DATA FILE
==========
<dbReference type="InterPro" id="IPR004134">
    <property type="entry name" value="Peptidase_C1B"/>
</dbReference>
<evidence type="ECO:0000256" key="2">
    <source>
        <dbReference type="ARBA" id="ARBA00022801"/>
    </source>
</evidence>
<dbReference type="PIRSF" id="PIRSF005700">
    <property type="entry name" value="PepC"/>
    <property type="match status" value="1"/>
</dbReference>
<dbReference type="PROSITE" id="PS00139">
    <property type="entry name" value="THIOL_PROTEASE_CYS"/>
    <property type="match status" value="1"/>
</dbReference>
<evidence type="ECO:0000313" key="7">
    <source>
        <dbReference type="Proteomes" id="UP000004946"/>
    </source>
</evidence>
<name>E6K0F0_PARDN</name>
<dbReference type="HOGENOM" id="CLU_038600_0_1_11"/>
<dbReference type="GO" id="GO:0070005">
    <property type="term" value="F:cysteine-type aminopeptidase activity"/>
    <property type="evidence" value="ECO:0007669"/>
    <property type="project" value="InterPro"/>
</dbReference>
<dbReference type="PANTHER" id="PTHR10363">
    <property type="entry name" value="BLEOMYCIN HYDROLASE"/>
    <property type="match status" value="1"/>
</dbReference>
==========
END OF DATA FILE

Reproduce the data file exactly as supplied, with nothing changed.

<dbReference type="InterPro" id="IPR004134">
    <property type="entry name" value="Peptidase_C1B"/>
</dbReference>
<evidence type="ECO:0000256" key="2">
    <source>
        <dbReference type="ARBA" id="ARBA00022801"/>
    </source>
</evidence>
<dbReference type="PIRSF" id="PIRSF005700">
    <property type="entry name" value="PepC"/>
    <property type="match status" value="1"/>
</dbReference>
<dbReference type="PROSITE" id="PS00139">
    <property type="entry name" value="THIOL_PROTEASE_CYS"/>
    <property type="match status" value="1"/>
</dbReference>
<evidence type="ECO:0000313" key="7">
    <source>
        <dbReference type="Proteomes" id="UP000004946"/>
    </source>
</evidence>
<name>E6K0F0_PARDN</name>
<dbReference type="HOGENOM" id="CLU_038600_0_1_11"/>
<dbReference type="GO" id="GO:0070005">
    <property type="term" value="F:cysteine-type aminopeptidase activity"/>
    <property type="evidence" value="ECO:0007669"/>
    <property type="project" value="InterPro"/>
</dbReference>
<dbReference type="PANTHER" id="PTHR10363">
    <property type="entry name" value="BLEOMYCIN HYDROLASE"/>
    <property type="match status" value="1"/>
</dbReference>